Nevertheless, I’ve also realized that my middle-aged eyes are demanding more light. In my 20s, I utilized two table lamps and a floor lamp in my living room. Today, my living room sports four powerful torchieres, five table lamps, two lamps on the fireplace mantel, a light on the ceiling fan, and recessed spots in the ceiling. Let’s blame part of that on the new house’s architecture. Ten-foot ceilings are hard to illumine well. I keep switching on lamps, and the general effect remains soft and dim.

Still, we’re here to discuss writing and how to make it comfortable. To counter the dreadful lighting in my office, I always make sure that I have at least one light source on besides my computer monitor. And I’m working on arranging fixtures around the room to provide my workspace with better quality of light.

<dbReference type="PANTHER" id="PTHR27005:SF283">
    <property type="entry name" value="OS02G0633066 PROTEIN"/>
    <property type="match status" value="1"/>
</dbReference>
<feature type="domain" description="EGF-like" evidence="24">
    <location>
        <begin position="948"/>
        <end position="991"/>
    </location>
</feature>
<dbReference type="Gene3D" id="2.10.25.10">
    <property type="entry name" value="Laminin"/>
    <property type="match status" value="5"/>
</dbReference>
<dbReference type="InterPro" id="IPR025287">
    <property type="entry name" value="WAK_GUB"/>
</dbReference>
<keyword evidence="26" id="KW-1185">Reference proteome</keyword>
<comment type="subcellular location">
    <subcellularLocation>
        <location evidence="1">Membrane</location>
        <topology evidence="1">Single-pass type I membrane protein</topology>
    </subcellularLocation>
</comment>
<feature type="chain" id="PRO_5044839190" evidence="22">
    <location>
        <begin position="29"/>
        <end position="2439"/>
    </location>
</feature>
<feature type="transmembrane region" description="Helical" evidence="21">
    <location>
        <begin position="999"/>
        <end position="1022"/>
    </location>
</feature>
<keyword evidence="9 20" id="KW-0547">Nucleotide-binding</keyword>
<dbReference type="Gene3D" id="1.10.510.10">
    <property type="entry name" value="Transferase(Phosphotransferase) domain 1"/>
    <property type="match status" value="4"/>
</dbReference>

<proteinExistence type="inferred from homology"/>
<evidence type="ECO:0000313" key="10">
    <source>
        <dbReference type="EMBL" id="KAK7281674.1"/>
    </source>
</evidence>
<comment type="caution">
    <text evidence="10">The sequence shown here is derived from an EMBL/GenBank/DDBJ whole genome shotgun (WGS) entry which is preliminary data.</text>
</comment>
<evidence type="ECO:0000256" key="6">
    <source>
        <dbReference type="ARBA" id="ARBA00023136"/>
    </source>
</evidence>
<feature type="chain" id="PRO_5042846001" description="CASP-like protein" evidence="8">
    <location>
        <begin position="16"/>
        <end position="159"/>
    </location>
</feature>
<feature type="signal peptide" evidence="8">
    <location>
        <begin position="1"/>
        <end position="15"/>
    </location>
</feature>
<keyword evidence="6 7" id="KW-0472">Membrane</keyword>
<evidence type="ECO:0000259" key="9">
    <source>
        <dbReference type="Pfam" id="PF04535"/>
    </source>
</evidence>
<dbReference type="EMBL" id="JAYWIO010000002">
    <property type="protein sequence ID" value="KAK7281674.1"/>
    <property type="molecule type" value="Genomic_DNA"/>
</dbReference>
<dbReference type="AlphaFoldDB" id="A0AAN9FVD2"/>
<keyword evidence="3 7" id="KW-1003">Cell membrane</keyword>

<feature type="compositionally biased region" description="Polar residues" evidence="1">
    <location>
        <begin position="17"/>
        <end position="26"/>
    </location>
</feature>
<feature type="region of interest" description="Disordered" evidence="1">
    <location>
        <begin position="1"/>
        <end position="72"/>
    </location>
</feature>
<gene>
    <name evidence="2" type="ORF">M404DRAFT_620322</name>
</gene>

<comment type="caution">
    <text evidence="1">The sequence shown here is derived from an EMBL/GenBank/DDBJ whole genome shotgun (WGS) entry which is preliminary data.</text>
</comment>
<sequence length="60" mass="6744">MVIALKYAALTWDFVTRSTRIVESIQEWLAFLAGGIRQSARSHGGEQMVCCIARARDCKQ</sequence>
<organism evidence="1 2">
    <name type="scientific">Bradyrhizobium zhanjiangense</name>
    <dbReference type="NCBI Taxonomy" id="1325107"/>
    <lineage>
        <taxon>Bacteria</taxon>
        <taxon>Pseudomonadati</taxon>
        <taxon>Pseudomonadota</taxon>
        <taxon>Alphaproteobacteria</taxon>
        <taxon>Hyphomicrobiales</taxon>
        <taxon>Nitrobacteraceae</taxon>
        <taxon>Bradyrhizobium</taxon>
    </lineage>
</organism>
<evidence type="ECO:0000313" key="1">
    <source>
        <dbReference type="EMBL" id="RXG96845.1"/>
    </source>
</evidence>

According to an article on lighting from Stan Pomeranz (www.lighttechdesign.com/agingeyes.htm), higher illumination may be desirable, but that doesn’t mean a fixture should be excessively or uncomfortably bright. (In other words, don’t aim for an operating theater!) Instead, there should be more fixtures of lower wattage. Also, task lighting should be adjustable for location, direction, and intensity to accommodate individual needs.

In my office, I want to shield my eyes from glare. That means better window treatments to counter the late-afternoon sun. I’d also like a substitute for those ceiling-fan light bulbs blasting down from above.

Adding ambient light will make the room more psychologically appealing. To that end, I’ve added a couple of low-wattage, attractive lamps in opposite corners.

My general lighting should be brighter. (But without glare.) If I can fit a torchiere into the room to cast light upward and bounce it down from the ceiling, perhaps that will solve the problem.